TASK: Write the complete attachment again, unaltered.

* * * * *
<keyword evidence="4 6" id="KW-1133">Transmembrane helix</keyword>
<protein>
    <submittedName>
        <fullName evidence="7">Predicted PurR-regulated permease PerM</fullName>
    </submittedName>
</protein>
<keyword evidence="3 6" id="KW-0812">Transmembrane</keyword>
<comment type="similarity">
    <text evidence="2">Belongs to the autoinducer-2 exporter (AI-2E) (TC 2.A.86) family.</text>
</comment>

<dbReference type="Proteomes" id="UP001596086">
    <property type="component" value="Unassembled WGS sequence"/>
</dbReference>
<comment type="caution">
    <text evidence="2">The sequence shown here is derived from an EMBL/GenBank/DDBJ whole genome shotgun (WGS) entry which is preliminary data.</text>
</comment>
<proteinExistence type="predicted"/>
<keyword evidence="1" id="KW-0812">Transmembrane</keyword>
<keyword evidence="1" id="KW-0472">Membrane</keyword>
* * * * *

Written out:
<keyword evidence="4 6" id="KW-1133">Transmembrane helix</keyword>
<protein>
    <submittedName>
        <fullName evidence="7">Predicted PurR-regulated permease PerM</fullName>
    </submittedName>
</protein>
<keyword evidence="3 6" id="KW-0812">Transmembrane</keyword>
<comment type="similarity">
    <text evidence="2">Belongs to the autoinducer-2 exporter (AI-2E) (TC 2.A.86) family.</text>
</comment>

<dbReference type="Proteomes" id="UP001596086">
    <property type="component" value="Unassembled WGS sequence"/>
</dbReference>
<comment type="caution">
    <text evidence="2">The sequence shown here is derived from an EMBL/GenBank/DDBJ whole genome shotgun (WGS) entry which is preliminary data.</text>
</comment>
<proteinExistence type="predicted"/>
<keyword evidence="1" id="KW-0812">Transmembrane</keyword>
<keyword evidence="1" id="KW-0472">Membrane</keyword>